Organisational agility is a strategic imperative for the financial services industry, and relies on a leadership model in which every member of the team is empowered to manage change. In my previous blog post, I shared how accountability is foundational to a leadership style that equips firms to respond more quickly to changing circumstances―in other words, to become agile.

One of the key challenges for financial services firms in adopting an accountable and empowering leadership style is letting go of traditional hierarchical, siloed, command-and-control leadership methods and instead allowing leadership to emerge, ebb, and flow throughout the organisation.

In this blog post, I’ll share how you can transform your firm’s leadership practices from rigid to fluid by encouraging personal and organisational accountability.

What leadership looks like in agile organisations

Leadership in agile organisations has two distinguishing characteristics:

  1. Leadership at all levels―leadership is not defined by an organisational hierarchy or tenure.
  2. Leadership roles change in response to changing circumstances.

These leadership conditions are created by empowering employees and nurturing accountability across the firm. As I explained in my series on the zero-based organisation, successful, agile firms are those in which work is tied to a shared vision and only the work that matters gets done. Defining what that work is requires input from every member of the team. Getting that work done requires engagement at every level.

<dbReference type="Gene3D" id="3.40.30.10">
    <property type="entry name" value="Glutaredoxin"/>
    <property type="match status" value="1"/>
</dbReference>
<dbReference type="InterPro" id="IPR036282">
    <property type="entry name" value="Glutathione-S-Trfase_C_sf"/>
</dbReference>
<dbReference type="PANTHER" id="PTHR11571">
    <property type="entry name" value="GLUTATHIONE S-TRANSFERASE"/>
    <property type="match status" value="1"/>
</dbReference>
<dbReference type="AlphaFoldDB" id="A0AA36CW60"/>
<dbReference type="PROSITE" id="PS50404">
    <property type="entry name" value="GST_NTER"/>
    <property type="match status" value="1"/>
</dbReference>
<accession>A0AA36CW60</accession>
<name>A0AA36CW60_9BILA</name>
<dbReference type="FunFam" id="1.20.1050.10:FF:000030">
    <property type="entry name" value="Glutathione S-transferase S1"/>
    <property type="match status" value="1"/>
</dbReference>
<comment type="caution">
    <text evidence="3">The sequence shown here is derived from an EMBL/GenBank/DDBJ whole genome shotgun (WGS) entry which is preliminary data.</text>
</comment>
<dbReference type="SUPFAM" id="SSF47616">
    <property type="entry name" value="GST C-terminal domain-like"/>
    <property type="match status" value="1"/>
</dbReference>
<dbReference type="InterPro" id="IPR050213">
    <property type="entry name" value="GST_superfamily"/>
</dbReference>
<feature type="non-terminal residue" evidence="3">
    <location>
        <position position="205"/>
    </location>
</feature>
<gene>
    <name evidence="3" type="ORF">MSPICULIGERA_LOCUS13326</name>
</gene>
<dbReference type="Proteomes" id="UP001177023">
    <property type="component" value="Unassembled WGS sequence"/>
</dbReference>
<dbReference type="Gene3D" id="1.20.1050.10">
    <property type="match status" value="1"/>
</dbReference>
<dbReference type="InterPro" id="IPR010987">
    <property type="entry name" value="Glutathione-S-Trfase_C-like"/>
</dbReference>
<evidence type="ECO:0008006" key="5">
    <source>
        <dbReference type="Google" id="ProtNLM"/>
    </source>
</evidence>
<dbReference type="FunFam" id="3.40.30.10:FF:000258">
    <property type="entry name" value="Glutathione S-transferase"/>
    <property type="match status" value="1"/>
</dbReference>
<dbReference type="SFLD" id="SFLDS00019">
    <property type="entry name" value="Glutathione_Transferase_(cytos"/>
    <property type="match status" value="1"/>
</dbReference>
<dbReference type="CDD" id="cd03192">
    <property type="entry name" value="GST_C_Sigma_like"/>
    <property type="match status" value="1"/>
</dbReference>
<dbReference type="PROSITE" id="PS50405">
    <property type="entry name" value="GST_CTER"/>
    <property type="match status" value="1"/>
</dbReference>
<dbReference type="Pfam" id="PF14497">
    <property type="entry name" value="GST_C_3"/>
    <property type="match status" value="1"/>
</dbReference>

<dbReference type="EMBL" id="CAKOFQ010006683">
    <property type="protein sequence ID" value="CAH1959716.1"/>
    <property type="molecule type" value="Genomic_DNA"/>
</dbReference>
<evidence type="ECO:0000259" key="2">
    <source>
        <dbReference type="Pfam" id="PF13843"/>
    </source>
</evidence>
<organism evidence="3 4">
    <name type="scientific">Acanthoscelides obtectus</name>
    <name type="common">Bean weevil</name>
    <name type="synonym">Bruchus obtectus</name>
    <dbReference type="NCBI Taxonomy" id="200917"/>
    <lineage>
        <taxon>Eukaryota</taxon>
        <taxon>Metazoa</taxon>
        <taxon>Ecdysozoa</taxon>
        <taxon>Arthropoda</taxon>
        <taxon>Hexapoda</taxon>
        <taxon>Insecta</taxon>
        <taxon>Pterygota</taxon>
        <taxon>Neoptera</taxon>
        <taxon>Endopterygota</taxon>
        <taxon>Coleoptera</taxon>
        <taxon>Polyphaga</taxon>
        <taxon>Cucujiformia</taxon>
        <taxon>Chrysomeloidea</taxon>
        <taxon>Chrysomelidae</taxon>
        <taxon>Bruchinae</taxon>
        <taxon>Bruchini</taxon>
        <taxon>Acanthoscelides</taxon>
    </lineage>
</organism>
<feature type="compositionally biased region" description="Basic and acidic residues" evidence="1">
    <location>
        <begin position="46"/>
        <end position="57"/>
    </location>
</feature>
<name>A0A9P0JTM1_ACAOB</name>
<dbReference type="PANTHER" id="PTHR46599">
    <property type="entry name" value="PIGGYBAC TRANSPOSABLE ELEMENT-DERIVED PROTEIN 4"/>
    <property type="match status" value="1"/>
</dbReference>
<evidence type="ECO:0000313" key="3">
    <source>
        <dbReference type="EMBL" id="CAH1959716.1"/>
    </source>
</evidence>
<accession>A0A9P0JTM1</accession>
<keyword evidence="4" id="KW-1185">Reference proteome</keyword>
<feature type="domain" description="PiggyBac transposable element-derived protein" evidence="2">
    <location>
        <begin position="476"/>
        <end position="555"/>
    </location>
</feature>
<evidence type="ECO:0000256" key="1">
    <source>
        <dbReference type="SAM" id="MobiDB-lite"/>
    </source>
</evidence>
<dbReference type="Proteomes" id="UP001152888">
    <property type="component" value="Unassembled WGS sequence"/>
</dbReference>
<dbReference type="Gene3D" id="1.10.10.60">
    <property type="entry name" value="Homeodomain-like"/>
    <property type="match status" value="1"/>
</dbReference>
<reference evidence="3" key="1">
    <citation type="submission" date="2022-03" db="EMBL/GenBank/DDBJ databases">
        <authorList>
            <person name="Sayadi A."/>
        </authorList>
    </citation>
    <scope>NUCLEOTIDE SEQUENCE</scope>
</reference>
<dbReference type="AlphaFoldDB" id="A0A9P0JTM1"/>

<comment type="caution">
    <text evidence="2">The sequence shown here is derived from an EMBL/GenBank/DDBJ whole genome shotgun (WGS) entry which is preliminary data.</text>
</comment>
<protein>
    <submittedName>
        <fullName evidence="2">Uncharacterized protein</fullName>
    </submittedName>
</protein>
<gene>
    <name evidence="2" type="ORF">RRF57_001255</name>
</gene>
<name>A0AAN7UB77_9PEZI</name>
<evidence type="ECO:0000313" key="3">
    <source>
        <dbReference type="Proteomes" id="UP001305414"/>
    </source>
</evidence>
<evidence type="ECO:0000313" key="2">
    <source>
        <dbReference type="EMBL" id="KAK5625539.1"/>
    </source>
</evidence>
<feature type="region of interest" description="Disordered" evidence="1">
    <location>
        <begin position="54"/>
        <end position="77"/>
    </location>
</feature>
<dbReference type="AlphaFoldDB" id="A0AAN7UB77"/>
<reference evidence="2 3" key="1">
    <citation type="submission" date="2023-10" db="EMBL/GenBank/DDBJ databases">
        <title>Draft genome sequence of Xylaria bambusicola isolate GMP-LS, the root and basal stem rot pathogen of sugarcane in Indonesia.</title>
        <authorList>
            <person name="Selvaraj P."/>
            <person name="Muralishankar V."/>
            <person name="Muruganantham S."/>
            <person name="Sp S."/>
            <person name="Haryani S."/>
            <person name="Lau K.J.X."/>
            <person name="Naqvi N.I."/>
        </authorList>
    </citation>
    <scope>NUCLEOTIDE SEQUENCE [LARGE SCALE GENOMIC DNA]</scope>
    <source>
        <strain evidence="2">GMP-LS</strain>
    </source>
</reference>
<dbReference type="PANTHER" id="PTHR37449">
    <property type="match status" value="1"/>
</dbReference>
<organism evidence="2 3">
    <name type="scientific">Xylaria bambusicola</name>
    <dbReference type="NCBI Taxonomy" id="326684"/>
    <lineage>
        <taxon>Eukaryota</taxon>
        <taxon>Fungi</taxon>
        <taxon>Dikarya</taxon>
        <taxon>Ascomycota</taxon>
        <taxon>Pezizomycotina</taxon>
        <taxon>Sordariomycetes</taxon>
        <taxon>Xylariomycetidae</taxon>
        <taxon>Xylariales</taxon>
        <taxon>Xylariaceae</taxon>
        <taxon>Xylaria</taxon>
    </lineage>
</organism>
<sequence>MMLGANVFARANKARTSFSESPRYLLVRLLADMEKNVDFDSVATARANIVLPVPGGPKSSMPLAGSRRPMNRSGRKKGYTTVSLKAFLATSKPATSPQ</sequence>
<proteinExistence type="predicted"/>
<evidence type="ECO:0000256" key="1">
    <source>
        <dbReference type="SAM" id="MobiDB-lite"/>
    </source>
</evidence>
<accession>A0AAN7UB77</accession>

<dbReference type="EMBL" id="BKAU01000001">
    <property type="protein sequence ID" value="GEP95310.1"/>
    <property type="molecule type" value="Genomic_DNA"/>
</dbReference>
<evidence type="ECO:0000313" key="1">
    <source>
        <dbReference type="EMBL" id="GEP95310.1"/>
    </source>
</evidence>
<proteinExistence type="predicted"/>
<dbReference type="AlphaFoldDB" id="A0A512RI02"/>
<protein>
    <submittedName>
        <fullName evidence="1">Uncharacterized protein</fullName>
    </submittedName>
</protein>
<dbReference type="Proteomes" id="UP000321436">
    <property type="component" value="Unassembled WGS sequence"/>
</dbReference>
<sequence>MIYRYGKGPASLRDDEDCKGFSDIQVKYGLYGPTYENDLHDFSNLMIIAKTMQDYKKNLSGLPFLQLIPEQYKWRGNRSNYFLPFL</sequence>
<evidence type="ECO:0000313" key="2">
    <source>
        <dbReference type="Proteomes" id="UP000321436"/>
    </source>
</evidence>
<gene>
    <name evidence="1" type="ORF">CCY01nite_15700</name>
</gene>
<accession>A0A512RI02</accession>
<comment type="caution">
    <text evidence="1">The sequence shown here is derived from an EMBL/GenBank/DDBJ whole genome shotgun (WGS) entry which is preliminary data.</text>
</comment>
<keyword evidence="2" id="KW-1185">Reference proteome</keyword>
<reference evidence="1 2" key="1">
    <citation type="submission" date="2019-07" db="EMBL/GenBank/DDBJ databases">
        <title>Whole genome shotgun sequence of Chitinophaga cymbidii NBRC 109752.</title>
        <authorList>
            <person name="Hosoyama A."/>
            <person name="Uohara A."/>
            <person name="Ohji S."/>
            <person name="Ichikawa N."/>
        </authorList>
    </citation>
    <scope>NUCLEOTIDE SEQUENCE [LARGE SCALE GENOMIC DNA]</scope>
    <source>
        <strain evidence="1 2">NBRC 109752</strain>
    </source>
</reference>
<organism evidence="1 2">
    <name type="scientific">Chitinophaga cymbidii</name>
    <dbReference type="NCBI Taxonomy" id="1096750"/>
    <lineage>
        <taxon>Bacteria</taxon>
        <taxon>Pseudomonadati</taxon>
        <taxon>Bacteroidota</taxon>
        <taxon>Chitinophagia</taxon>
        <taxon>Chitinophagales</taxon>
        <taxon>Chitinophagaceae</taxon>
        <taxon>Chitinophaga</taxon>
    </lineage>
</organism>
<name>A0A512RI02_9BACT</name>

In agile firms, networks of leadership are the norm and work is delegated to self-managing teams. People are trusted to make the right decisions because they understand the common goal. Mistakes are viewed as learning experiences. Everyone is a leader and everyone is responsible for managing change.

A three-pronged approach to leadership transformation

Traditionally, financial services firms have tended to be risk-averse and avoid uncertainty. They’ve supported this positioning with a hierarchical and rigid leadership style. This model can be an encumbrance in today’s disruptive environment.

The good news is, there are steps leaders can take to change their leadership style, infuse accountability into the work environment, and develop the agility needed to compete in today’s market. Current leaders can help fuel accountable leadership through a three-pronged approach that addresses:

  1. How they lead: Leaders must set the vision, direction, and priorities for the organisation and communicate them well. Then, they must let go of the reins and clear the path so employees can take responsibility for their roles in achieving shared objectives. Micromanagement is out, trust and empowerment are in.
  2. How they encourage leadership in others: In an agile model, leadership is grounded in coaching and guidance. Decision making takes place at every level, including the level closest to the task.
  3. How they unearth hidden leadership potential: One of the most valuable things leaders in an agile environment can do is identify natural leaders within the organisation and encourage them to lead.

You can take the following actions to support accountable agile leadership:

  1. Maintain a human mindset by valuing, respecting, nurturing and empowering workers.
  2. Encourage collaboration through coaching and creating a collaborative framework.
  3. Facilitate mentoring, so employees can learn from each other and develop collaborative relationships.
  4. Look for agile coaches inside the organisation. These employees know the business, understand the Agile methodology and principles, and can be invaluable resources in transforming to agile.

In my next blog post, I’ll talk about how to create a culture based on accountability.

For more information about agility in financial services, please see Accenture’s reports:

Enterprise Agility in Financial Services: The New Strategic Imperative

Three Waves of Change: The Financial Services Journey to Enterprise Agility

Talking Agility

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